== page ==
PPD601 CalPolyPomona Management Of Long Term Care Organizations

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Please read the book( PDF), then follow the requirement answers 4 questions ( Picture), the questions should about our class, so you can check our syllabus to know about our class. Need 750 words around 2 and half pages. Due US pacific time, 11/6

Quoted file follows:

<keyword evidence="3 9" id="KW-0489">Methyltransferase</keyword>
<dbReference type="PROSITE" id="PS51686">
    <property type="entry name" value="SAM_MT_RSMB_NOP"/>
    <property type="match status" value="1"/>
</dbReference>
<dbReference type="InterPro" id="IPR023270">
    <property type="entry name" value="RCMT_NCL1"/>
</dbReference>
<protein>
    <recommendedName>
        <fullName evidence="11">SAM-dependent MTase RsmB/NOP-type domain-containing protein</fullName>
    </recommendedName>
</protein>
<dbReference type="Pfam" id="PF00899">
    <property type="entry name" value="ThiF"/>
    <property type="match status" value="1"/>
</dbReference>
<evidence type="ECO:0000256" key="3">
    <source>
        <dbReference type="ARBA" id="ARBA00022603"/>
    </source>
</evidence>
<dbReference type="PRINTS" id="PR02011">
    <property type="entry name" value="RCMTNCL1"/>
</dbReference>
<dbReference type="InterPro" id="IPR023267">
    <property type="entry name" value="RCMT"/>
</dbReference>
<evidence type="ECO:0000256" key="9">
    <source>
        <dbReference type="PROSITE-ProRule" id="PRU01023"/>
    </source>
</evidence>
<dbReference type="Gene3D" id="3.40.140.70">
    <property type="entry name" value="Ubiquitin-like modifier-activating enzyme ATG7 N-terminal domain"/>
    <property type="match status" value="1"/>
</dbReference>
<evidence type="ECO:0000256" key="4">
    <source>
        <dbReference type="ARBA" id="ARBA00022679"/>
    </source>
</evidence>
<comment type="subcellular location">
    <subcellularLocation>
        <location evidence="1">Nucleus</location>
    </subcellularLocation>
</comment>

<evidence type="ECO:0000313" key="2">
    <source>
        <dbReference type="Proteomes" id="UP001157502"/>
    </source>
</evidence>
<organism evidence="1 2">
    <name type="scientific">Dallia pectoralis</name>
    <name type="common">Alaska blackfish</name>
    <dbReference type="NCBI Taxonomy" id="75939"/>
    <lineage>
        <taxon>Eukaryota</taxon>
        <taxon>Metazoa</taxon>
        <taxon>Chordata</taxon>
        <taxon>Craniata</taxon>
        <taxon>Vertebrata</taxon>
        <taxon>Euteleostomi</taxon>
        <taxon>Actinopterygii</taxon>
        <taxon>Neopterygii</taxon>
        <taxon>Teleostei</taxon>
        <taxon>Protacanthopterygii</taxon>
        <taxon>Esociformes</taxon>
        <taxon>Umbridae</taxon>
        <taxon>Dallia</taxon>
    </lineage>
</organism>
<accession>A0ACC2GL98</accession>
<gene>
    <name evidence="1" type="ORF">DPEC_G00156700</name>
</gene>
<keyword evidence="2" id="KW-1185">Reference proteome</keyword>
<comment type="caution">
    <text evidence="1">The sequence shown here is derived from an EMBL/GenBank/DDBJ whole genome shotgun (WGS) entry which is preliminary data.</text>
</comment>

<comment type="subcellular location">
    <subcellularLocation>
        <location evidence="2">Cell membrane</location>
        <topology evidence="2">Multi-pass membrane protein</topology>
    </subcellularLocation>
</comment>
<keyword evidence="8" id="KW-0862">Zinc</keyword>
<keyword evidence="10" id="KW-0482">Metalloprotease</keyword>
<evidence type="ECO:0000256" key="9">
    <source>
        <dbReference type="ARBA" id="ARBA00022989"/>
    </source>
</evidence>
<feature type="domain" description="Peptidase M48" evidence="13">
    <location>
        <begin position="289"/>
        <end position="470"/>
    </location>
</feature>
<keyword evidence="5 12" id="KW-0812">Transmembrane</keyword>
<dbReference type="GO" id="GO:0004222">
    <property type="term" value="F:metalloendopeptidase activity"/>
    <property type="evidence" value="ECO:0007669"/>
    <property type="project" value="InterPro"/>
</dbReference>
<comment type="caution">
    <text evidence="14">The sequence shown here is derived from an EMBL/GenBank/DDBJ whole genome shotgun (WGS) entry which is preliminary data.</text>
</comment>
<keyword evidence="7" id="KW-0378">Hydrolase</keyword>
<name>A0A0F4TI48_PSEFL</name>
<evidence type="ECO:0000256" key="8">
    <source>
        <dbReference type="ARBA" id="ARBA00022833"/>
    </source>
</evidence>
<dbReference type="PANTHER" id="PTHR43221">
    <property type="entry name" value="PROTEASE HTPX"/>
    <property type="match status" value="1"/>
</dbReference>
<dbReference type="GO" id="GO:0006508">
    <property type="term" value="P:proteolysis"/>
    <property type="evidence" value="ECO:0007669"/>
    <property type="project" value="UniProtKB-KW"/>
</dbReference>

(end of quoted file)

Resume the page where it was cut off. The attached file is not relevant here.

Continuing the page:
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With a Little Help from Our Friends 2 With a Little Help from Our Friends Creating Community as We Grow Older Beth Baker Vanderbilt University Press Nashville 3 © 2014 by Beth Baker All rights reserved Published 2014 by Vanderbilt University Press Nashville, Tennessee 37235 This book is the recipient of the Norman L. and Roselea J. Goldberg Prize from Vanderbilt University Press for the best project in the area of medicine. This book is printed on acid-free paper. Manufactured in the United States of America Library of Congress Cataloging-in-Publication Data on file LC control number 2013041118 LC classification number RA564.8.B345 2014 Dewey class number 362.16—dc23 ISBN 978-0-8265-1987-0 (cloth) ISBN 978-0-8265-1988-7 (paperback) ISBN 978-0-8265-1989-4 (ebook) 4 To Ross for his support in so many ways 5 Contents Acknowledgments Prologue: The Oncoming Train Part I. A Time Like No Other 1. The End of Denial: Taking Charge of How We Live 2. Interdependence: Reconsidering “Aging in Place” Part II. A Wealth of Options 3. The Village: Neighbors Helping Neighbors 4. Cohousing: Creating Community from the Ground Up 5. Cooperatives: Living Affordably 6. NORCs: Retiring Naturally 7. Community Without Walls: Weaving a Web of Friendship 8. Generations of Hope: Living Well by Doing Good 9. Affinity Groups: Settling with Your Tribe 10. Housesharing: Finding Companionship with Friends—or Strangers 11. The New Family: Balancing Togetherness and Privacy Part III. Getting from Here to There 12. Design for Life: Building Homes and Neighborhoods that Serve Us 13. How Will We Pay?: Planning for the Unknown 14. Who Will Help Us?: Advocating for Direct Care Workers 15. Is There a Robot in Your Future?: Accepting Non-Human Help 16. “What If?”: Mapping Our Plan B Epilogue Appendix A: Glossary of Alternative Models Appendix B: Questions to Help Guide Our Choices Notes Index 6 7 Acknowledgments This book would not have been possible without the openness of the many people who allowed me to visit their communities and who were willing to share their stories. Their names are in these pages, and I thank each one of them for their time, their honesty, and their trust. In particular, Gail Kohn was a valuable resource and font of insights who made many of these journeys more rewarding (and fun). My friend Barbara Armstrong greatly encouraged me with her enthusiastic review of my manuscript. Katie Pugliese contributed her considerable computer skills to assist me with the index. My wonderful neighbors and the members of the Washington Ethical Society have taught me the meaning and value of living surrounded by a close community of support. Many other friends and family members—you know who you are—have consistently believed in this project and encouraged me throughout the years I worked on it. Finally, Michael Ames, director and editor of Vanderbilt University Press, has been a steadfast believer in my work, and for that I am eternally grateful. 8 With a Little Help from Our Friends 9 Prologue The Oncoming Train In 1922, my maternal great-grandfather Albert Nisley and my great-aunt Marie were killed by a train after their car stalled on the railroad tracks. From the time I was a little girl, I wondered how this could have happened. Why did they not get out of the car in time? I picture my great-grandfather desperately trying to start the engine. Did he shout at his daughter to escape while she could? Did she refuse to abandon him? Were they on a blind curve and did not realize that disaster loomed? My mother, who was three years old at the time, could not answer these questions. “It wasn’t that uncommon,” she shrugged. “You heard about accidents like this. Maybe they didn’t know how fast the train was coming.” The scene of this drama was outside of Washington Courthouse, Ohio, a rural community thirty-five miles southwest of Columbus where my mother was born and raised. It still looks much the same, flat land broken by the occasional grove of trees and neatly kept farmhouses, barns, and silos. Farmers on enormous combines now cultivate hundreds of acres of corn and soybeans, and the small farms have given way to ever larger holdings. The train wreck changed the lives of my grandparents, Ralph and Elsa, in unwelcome ways. Good, upright Methodists with a strong moral compass, they accepted the heavy mantle of duty. At the time, they lived in the small house down the road from the family farm, where my cousins still live. My grandparents were contented there. But when my great-grandfather was killed, all that changed. My great-grandmother Hannah expected my grandparents to move into the main farmhouse and take care of it and of her. Elsa did her duty, but I can picture her, lips pursed, doing her chores with resentment. Her brother-in-law and his wife, she believed, could have moved in with Hannah, with whom Elsa did not get along. After all, they did not have children, while my grandmother had two little girls to care for, with another to come soon after. To make matters more difficult, my great-grandmother may have developed Alzheimer’s disease or some other type of dementia. “I remember she asked me once, ‘Did you ever darn ears?’” my mother told me, laughing and still mystified. Such an odd question that it stayed with her 10 for more than eighty years. Toward the end of her life, my great-grandmother stayed upstairs in her room, tended by a nurse. When she died, the funeral was held there in the farmhouse parlor. Because of this story, I have always been a bit skeptical about the good old days when families took care of their own. Much as we like to think of those times wrapped in a rosy gauze of nostalgia, the truth was often more complicated. Friction and misunderstandings are as old as human families. Nevertheless, throughout history, and still today in many cultures, families were expected to care for their elders. Midway through the twentieth century, this narrative shifted in the United States. Along with the death of the family farm, the outward migration to far-flung places for work and women entering the workforce in greater numbers led to the unraveling of the old rules and assumptions. A dominant refrain of the older generation became, “I don’t want to be a burden on my children,” and an often unspoken corollary, “I want to stay independent; I don’t want my children to control my life.” But this new perspective on aging may be no more satisfying than the old obligations of extended family. After my father died, my mother kept their house for many years but eventually moved to a continuing care retirement community, first living independently, then in assisted living, and finally dying in the rehab section of the nursing home. It was not a future I would want for myself. Although she had a lovely small apartment in assisted living, a sense of ownership and control is difficult to maintain once you are in a large facility. Many forces conspire to undermine your autonomy, and in small ways you are made aware that you are a visitor and not the mistress of your castle. My mother had all of her faculties, including her Scrabble skills and wonderful wit. Yet because of institutional fire concerns, she was not allowed to have a toaster. I feel a deep dread as I imagine myself in that situation, a fear of that loss of control. Of course my mother could have wheeled herself down to the dining room and gotten whatever breakfast she wanted. But she was a late riser and liked to have a leisurely breakfast in her robe. The price she paid, then, was to spend her final year beginning each day with a wistful longing for hot buttered toast. My mother-in-law would seem to have it better. At age ninety-five, though frail with multiple mild medical problems, Ruth lives in a roomy apartment in a high-rise complex where she and my father-in-law moved nearly thirty years ago in downtown Silver Spring, a suburb of Washington, DC. She is fiercely independent and would not dream of moving to an agerestricted community as my mother did. While my mother had an almost 11 Zen-like detachment from her “stuff,” Ruth is surrounded by a wealth of belongings that are precious to her: hundreds of books and videos; her mother’s gold embossed china; her piano, which she plays regularly; family photos; file drawers of articles and leaflets from political and union organizing; and art work that covers every available inch of walls. Only in the last few years did she hire someone to help with cleaning once a month. But even with the blessings of independence, my mother-in-law faces difficulties. She no longer drives, and as she has grown more frail, she finds it more difficult to use public transportation. She is lonely and misses not only the companionship of her husband of fifty-two years, but also of friends who have died or moved away. She spends considerable time going to doctor appointments. She clings to the silver thread of hope that nothing will happen to her physically or mentally to unravel her present situation. Meanwhile her rent has escalated dramatically, and she wonders if her fixed income and savings will be enough to allow her to remain where she is. My family, then, represents the range of options that have existed for most people in our country as they age: move in with family, move to a retirement community or long-term care, or live alone. But these are not the only ways we can imagine growing old. A significant cultural shift is underway. More than any other time in human history, people of the “Third Age” are realizing that they can make other choices about where and how to live. With intention and planning, people around the nation are creating ways to live in community, alternatives that give them more control, more companionship, more dignity and choice than generations past. In my last book, Old Age in a New Age, I told the story of a movement dedicated to transforming nursing homes, those institutions of last resort, to homey communities based on relationships and person-centered living. What drew me to that topic were the inspiring leaders who were committed to sweeping transformation. I learned that with imagination, commitment, and hard work, people can find solutions to seemingly intractable problems. This book, too, is a story of imagination, commitment, and hard work. But unlike the culture change movement in long-term care, this movement is driven less by enlightened organizations than by small groups of individuals —families, friends, neighbors, or kindred spirits—bonding together to take charge of their destiny as best they can. As I enter my sixties, my own perspective on growing old is evolving. The aftermath of my great-grandfather’s fatal crash continues to ripple, affecting me four generations later. I don’t want to be caught unawares, oblivious to the oncoming train. Neither do I want to be the survivor, like 12 my grandmother, who feels she has no choices. It’s time for my generation to slow down, see what’s around the bend, and choose wisely. 13 Part I A Time Like No Other 14 CHAPTER 1 The End of Denial Taking Charge of How We Live Lynne, a fifty-something dietician in Port Gibson, Mississippi, has had a fantasy for years. When she grows older, rather than move to a retirement community or live alone, she and a handful of close friends will find a way to be together. “We talked about buying a piece of property and building us a place to live,” she said. “We envisioned maybe a round building, where everyone had their own apartment, to come and go as they please, but also a central living area. We would be some place we had chosen as a group. We would hire someone to cook and clean for us. That would be a way of taking care of each other, but still have privacy.” Conversations like this are happening all over the United States, as my generation of baby boomers realizes that middle age will soon be in the rear-view mirror. And then what? That question often arises as we struggle to assist our parents, now very old, as they lose mobility, lose memory, lose independence. We see them, whether resistant or acquiescent, cheerfully accepting or refusing “to go gentle,” and it is troubling, even terrifying, to imagine ourselves in their shoes. Can it really be that in a blink of an eye we will be the ones our own children fret about? Will we face the same limited choices as our parents? And will we continue the age-old practice of denial? The SCAN Foundation, which focuses on transforming health care, including long-term care, in ways that foster independence, dignity, and choice as we grow older, has held focus groups around the country of people who are forty to sixty-five years old and who have been family caregivers. What these conversations revealed was that participants of all ethnic and class backgrounds were unable to imagine themselves as growing frail and needing help. “They can describe the experience of caregiving very accurately,” said foundation CEO Bruce Chernof, MD, in an interview. “People acknowledge it was a lot of work. Generally people were caring for someone who was a family member or close friend and they felt a lot of pride in what they had done. Even though they could intellectually describe it, when they applied that knowledge to themselves, they couldn’t do it.” It’s 15 almost as if we are hard-wired to not imagine our own vulnerability. Many of us have said our last good-byes to parents, and suddenly, there at family gatherings and funerals, we turn around and realize to our surprise we are the old ones. The torch is ours, whether or not we are ready to accept it. “The very cultural and technological forces that protect us from early death are also redrawing the social maps we need to find our way through life,” wrote geriatrician William H. (Bill) Thomas, MD, a pioneer in transformative eldercare. “Long-settled ideas about how life is to be lived are remade in less than a lifetime.”1 Our nation and indeed the world are undergoing unprecedented demographic change. In 1900, 4 percent of Americans were over sixty-five. Today that figure is 13 percent; it will be 17 percent by 2020 and continue to grow over the next twenty years or more, fueled by seventy-two million baby boomers. “Those may not seem like big differences, but they’re huge,” said Margaret Perkinson, a gerontological researcher at St. Louis University. Throughout human history, cultures have taken a similar trajectory, she explained. Preindustrial societies have a high birth rate and a high death rate. People die from infectious diseases, poor sanitation, and lack of food. In the next stage people start to live longer but the birth rate is still high, with families counting on children to help in the fields. “With improvements in public health, you tend to have a population still relatively young, but increasing in size,” she said. “In the next stage, the birth rate starts to decline because you get to a point where there are a lot of cultural changes, shifting from an agricultural to an industrial economy, where it’s no longer as advantageous to have huge families.” Labor laws prohibit children working in factories, and as women join the workforce, caring for large families becomes expensive and difficult. With both a declining birth rate and a declining death rate, the population grows relatively older. These sweeping changes have very real consequences for individuals and families, said Perkinson. As recently as 1900, the average US life expectancy was just forty-five (in part due to high infant mortality, not only to people dying at a younger age). “The demands of caring for older adults are much more significant than they were before,” she said. “In the past, in a typical family, the father would die before the children left home. The whole notion of empty nest is a modern concept. The notion of retirement is a modern concept. These are hugely significant developments.” Despite changing demographics, elders have always yearned for independence and control, said Andrew Achenbaum, professor of history 16 and social work at University of Houston. Society as a whole has voiced ambivalence about the meaning of old age. In his book, Old Age in the New Land, Achenbaum wrote, “Philosophers, poets and other writers for millennia have pondered the aged’s strengths and weaknesses and alternately affirmed the potential and despaired the decline that comes with age.”2 On one hand, older people were seen as wise counselors with a highly developed sense of morality. The loss and frailty that accompanies old age were understood to give elders more compassion and wisdom than younger people who had not yet faced life’s trials, and older people were viewed with respect and admiration. This view was most commonly held in the United States before the Civil War, according to Achenbaum’s research, when retirement was not mandatory and people worked as long as they were able. But the view of old people as somehow different from the rest of the population was a mixed blessing. Eventually their status was undermined, and the shift to labeling old people as “the other” began. “Instead of depicting the elderly as stately and healthy, more and more observers described them as ugly and disease-ridden,” Achenbaum wrote of the postCivil War era. By the twentieth century old people were seen as a vexing problem. They were portrayed as physically and cognitively in decline, economically useless in the industrial age, sometimes even deviant in their behavior. Moreover, the popular press focused on all manner of disagreeable qualities supposedly common in the elderly; they were presented as being bitter, grumpy, lazy, judgmental, unkempt. Once they became viewed as a problem, then of course they needed to be “fixed.” Eventually a vast network of solutions to the “problem” of old age was developed, including the development of tens of thousands of nursing homes, assisted living and retirement communities, and now a $100 billion industry in “anti-aging” products. Increasingly, younger to middle-aged adults came to be viewed as “normal,” and older people as “less than.” A 2013 study led by Becca Levy of the Yale School of Public Health documented extreme ageism on Facebook, the popular social media site, identifying eighty-four groups (made up of more than 25,000 members) that, according to their own descriptions, focused on older people. Of these groups, all but one were sites where people espoused extremely negative views, with one group even proclaiming that anyone “over the age of 69 should immediately face a firing squad,” while other groups described elders as “infantile” people who should not be allowed to drive or shop.3 17 Increasingly, though, researchers, advocates, and older people themselves have pushed back against long-held ageism. In an article on aging in place, scholars writing about “naturally occurring retirement communities” (NORCs; see Chapter 6) challenged the assumption that being old, by definition, means being frail, vulnerable, and helpless. They suggest that powerful images and stereotypes have the force of self-fulfilling prophecy. They point to a body of research that has found that older people who believe they have something valuable to contribute to their families and their communities and who assume they will not end up in institutions actually feel healthier and are much more likely to successfully age in place than their peers who hold more negative views about their lives. The researchers called for fundamentally changing our “images and perceptions of needy, dependent older adults,” replacing them with “images and perceptions of older adults as wise, resilient, and capable of offering resources to their communities.� …